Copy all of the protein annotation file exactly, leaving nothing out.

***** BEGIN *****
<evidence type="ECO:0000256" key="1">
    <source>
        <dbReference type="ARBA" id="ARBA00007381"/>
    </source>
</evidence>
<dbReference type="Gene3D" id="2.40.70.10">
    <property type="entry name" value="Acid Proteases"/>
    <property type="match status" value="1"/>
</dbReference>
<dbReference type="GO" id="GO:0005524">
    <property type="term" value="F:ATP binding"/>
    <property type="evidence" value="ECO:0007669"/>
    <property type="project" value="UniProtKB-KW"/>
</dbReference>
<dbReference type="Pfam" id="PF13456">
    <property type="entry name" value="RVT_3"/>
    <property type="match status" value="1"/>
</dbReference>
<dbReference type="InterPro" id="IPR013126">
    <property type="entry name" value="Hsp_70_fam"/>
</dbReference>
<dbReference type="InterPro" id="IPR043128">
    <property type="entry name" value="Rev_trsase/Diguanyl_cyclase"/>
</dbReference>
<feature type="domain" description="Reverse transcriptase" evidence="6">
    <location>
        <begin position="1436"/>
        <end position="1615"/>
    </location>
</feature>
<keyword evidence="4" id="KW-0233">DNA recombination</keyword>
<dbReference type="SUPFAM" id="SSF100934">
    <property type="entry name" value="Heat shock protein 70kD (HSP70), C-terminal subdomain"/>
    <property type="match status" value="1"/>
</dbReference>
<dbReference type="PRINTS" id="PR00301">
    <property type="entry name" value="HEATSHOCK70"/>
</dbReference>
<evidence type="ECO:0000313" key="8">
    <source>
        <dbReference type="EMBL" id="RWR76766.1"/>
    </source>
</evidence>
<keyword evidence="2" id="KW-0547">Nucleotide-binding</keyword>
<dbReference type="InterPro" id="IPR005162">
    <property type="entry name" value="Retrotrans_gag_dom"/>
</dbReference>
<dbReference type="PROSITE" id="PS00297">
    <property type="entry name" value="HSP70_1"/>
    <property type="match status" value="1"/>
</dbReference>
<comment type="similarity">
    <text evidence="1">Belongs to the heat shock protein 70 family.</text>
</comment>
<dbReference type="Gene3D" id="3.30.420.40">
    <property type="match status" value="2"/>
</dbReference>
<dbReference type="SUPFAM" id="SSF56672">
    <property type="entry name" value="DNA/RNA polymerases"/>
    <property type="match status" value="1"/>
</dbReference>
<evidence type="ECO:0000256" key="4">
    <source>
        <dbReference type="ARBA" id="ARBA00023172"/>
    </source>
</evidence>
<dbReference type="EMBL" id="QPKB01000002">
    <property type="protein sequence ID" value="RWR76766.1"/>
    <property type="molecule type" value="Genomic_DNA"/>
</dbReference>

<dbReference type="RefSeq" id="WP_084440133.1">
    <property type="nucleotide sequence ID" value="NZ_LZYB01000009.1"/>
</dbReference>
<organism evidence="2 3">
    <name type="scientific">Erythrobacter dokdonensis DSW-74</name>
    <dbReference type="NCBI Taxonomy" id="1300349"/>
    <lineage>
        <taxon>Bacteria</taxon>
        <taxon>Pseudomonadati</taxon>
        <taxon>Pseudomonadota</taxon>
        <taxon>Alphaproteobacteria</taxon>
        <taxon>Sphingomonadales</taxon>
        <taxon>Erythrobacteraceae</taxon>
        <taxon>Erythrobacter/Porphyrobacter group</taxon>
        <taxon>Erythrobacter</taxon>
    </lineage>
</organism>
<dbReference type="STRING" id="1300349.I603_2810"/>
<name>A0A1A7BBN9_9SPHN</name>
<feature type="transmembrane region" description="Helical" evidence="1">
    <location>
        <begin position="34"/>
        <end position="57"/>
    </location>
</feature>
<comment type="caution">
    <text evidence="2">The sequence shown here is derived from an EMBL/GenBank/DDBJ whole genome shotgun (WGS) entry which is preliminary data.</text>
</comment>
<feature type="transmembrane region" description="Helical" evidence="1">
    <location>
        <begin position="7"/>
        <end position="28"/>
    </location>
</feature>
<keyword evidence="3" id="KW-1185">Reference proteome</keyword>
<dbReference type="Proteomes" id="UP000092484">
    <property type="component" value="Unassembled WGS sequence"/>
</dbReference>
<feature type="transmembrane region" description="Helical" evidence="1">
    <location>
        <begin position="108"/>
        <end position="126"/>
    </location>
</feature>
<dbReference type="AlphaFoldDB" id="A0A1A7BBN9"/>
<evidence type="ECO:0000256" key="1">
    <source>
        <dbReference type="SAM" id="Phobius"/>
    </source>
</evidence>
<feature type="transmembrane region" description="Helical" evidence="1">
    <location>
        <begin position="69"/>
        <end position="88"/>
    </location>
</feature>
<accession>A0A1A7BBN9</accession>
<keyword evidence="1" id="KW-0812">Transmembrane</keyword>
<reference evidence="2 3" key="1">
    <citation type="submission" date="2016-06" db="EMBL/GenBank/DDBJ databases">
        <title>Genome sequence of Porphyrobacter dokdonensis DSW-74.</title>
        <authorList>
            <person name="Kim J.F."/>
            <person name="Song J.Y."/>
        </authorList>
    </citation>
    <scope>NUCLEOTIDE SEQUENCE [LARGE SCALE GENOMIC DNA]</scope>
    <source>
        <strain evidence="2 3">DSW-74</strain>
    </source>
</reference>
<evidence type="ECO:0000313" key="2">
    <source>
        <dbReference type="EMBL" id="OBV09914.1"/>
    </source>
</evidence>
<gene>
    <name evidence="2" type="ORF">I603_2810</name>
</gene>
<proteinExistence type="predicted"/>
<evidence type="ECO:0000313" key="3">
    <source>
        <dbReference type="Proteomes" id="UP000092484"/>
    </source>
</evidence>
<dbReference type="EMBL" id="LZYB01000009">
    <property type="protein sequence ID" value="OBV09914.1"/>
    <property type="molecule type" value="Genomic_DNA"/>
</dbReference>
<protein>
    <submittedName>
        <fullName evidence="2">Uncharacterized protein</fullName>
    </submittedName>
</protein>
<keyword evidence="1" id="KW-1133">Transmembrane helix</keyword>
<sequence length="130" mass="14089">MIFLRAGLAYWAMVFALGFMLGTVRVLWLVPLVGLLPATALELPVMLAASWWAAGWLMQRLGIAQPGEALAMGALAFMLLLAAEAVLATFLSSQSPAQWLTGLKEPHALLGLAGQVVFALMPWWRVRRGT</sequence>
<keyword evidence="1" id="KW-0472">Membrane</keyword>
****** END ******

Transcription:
<evidence type="ECO:0000256" key="1">
    <source>
        <dbReference type="ARBA" id="ARBA00007381"/>
    </source>
</evidence>
<dbReference type="Gene3D" id="2.40.70.10">
    <property type="entry name" value="Acid Proteases"/>
    <property type="match status" value="1"/>
</dbReference>
<dbReference type="GO" id="GO:0005524">
    <property type="term" value="F:ATP binding"/>
    <property type="evidence" value="ECO:0007669"/>
    <property type="project" value="UniProtKB-KW"/>
</dbReference>
<dbReference type="Pfam" id="PF13456">
    <property type="entry name" value="RVT_3"/>
    <property type="match status" value="1"/>
</dbReference>
<dbReference type="InterPro" id="IPR013126">
    <property type="entry name" value="Hsp_70_fam"/>
</dbReference>
<dbReference type="InterPro" id="IPR043128">
    <property type="entry name" value="Rev_trsase/Diguanyl_cyclase"/>
</dbReference>
<feature type="domain" description="Reverse transcriptase" evidence="6">
    <location>
        <begin position="1436"/>
        <end position="1615"/>
    </location>
</feature>
<keyword evidence="4" id="KW-0233">DNA recombination</keyword>
<dbReference type="SUPFAM" id="SSF100934">
    <property type="entry name" value="Heat shock protein 70kD (HSP70), C-terminal subdomain"/>
    <property type="match status" value="1"/>
</dbReference>
<dbReference type="PRINTS" id="PR00301">
    <property type="entry name" value="HEATSHOCK70"/>
</dbReference>
<evidence type="ECO:0000313" key="8">
    <source>
        <dbReference type="EMBL" id="RWR76766.1"/>
    </source>
</evidence>
<keyword evidence="2" id="KW-0547">Nucleotide-binding</keyword>
<dbReference type="InterPro" id="IPR005162">
    <property type="entry name" value="Retrotrans_gag_dom"/>
</dbReference>
<dbReference type="PROSITE" id="PS00297">
    <property type="entry name" value="HSP70_1"/>
    <property type="match status" value="1"/>
</dbReference>
<comment type="similarity">
    <text evidence="1">Belongs to the heat shock protein 70 family.</text>
</comment>
<dbReference type="Gene3D" id="3.30.420.40">
    <property type="match status" value="2"/>
</dbReference>
<dbReference type="SUPFAM" id="SSF56672">
    <property type="entry name" value="DNA/RNA polymerases"/>
    <property type="match status" value="1"/>
</dbReference>
<evidence type="ECO:0000256" key="4">
    <source>
        <dbReference type="ARBA" id="ARBA00023172"/>
    </source>
</evidence>
<dbReference type="EMBL" id="QPKB01000002">
    <property type="protein sequence ID" value="RWR76766.1"/>
    <property type="molecule type" value="Genomic_DNA"/>
</dbReference>

<dbReference type="RefSeq" id="WP_084440133.1">
    <property type="nucleotide sequence ID" value="NZ_LZYB01000009.1"/>
</dbReference>
<organism evidence="2 3">
    <name type="scientific">Erythrobacter dokdonensis DSW-74</name>
    <dbReference type="NCBI Taxonomy" id="1300349"/>
    <lineage>
        <taxon>Bacteria</taxon>
        <taxon>Pseudomonadati</taxon>
        <taxon>Pseudomonadota</taxon>
        <taxon>Alphaproteobacteria</taxon>
        <taxon>Sphingomonadales</taxon>
        <taxon>Erythrobacteraceae</taxon>
        <taxon>Erythrobacter/Porphyrobacter group</taxon>
        <taxon>Erythrobacter</taxon>
    </lineage>
</organism>
<dbReference type="STRING" id="1300349.I603_2810"/>
<name>A0A1A7BBN9_9SPHN</name>
<feature type="transmembrane region" description="Helical" evidence="1">
    <location>
        <begin position="34"/>
        <end position="57"/>
    </location>
</feature>
<comment type="caution">
    <text evidence="2">The sequence shown here is derived from an EMBL/GenBank/DDBJ whole genome shotgun (WGS) entry which is preliminary data.</text>
</comment>
<feature type="transmembrane region" description="Helical" evidence="1">
    <location>
        <begin position="7"/>
        <end position="28"/>
    </location>
</feature>
<keyword evidence="3" id="KW-1185">Reference proteome</keyword>
<dbReference type="Proteomes" id="UP000092484">
    <property type="component" value="Unassembled WGS sequence"/>
</dbReference>
<feature type="transmembrane region" description="Helical" evidence="1">
    <location>
        <begin position="108"/>
        <end position="126"/>
    </location>
</feature>
<dbReference type="AlphaFoldDB" id="A0A1A7BBN9"/>
<evidence type="ECO:0000256" key="1">
    <source>
        <dbReference type="SAM" id="Phobius"/>
    </source>
</evidence>
<feature type="transmembrane region" description="Helical" evidence="1">
    <location>
        <begin position="69"/>
        <end position="88"/>
    </location>
</feature>
<accession>A0A1A7BBN9</accession>
<keyword evidence="1" id="KW-0812">Transmembrane</keyword>
<reference evidence="2 3" key="1">
    <citation type="submission" date="2016-06" db="EMBL/GenBank/DDBJ databases">
        <title>Genome sequence of Porphyrobacter dokdonensis DSW-74.</title>
        <authorList>
            <person name="Kim J.F."/>
            <person name="Song J.Y."/>
        </authorList>
    </citation>
    <scope>NUCLEOTIDE SEQUENCE [LARGE SCALE GENOMIC DNA]</scope>
    <source>
        <strain evidence="2 3">DSW-74</strain>
    </source>
</reference>
<evidence type="ECO:0000313" key="2">
    <source>
        <dbReference type="EMBL" id="OBV09914.1"/>
    </source>
</evidence>
<gene>
    <name evidence="2" type="ORF">I603_2810</name>
</gene>
<proteinExistence type="predicted"/>
<evidence type="ECO:0000313" key="3">
    <source>
        <dbReference type="Proteomes" id="UP000092484"/>
    </source>
</evidence>
<dbReference type="EMBL" id="LZYB01000009">
    <property type="protein sequence ID" value="OBV09914.1"/>
    <property type="molecule type" value="Genomic_DNA"/>
</dbReference>
<protein>
    <submittedName>
        <fullName evidence="2">Uncharacterized protein</fullName>
    </submittedName>
</protein>
<keyword evidence="1" id="KW-1133">Transmembrane helix</keyword>
<sequence length="130" mass="14089">MIFLRAGLAYWAMVFALGFMLGTVRVLWLVPLVGLLPATALELPVMLAASWWAAGWLMQRLGIAQPGEALAMGALAFMLLLAAEAVLATFLSSQSPAQWLTGLKEPHALLGLAGQVVFALMPWWRVRRGT</sequence>
<keyword evidence="1" id="KW-0472">Membrane</keyword>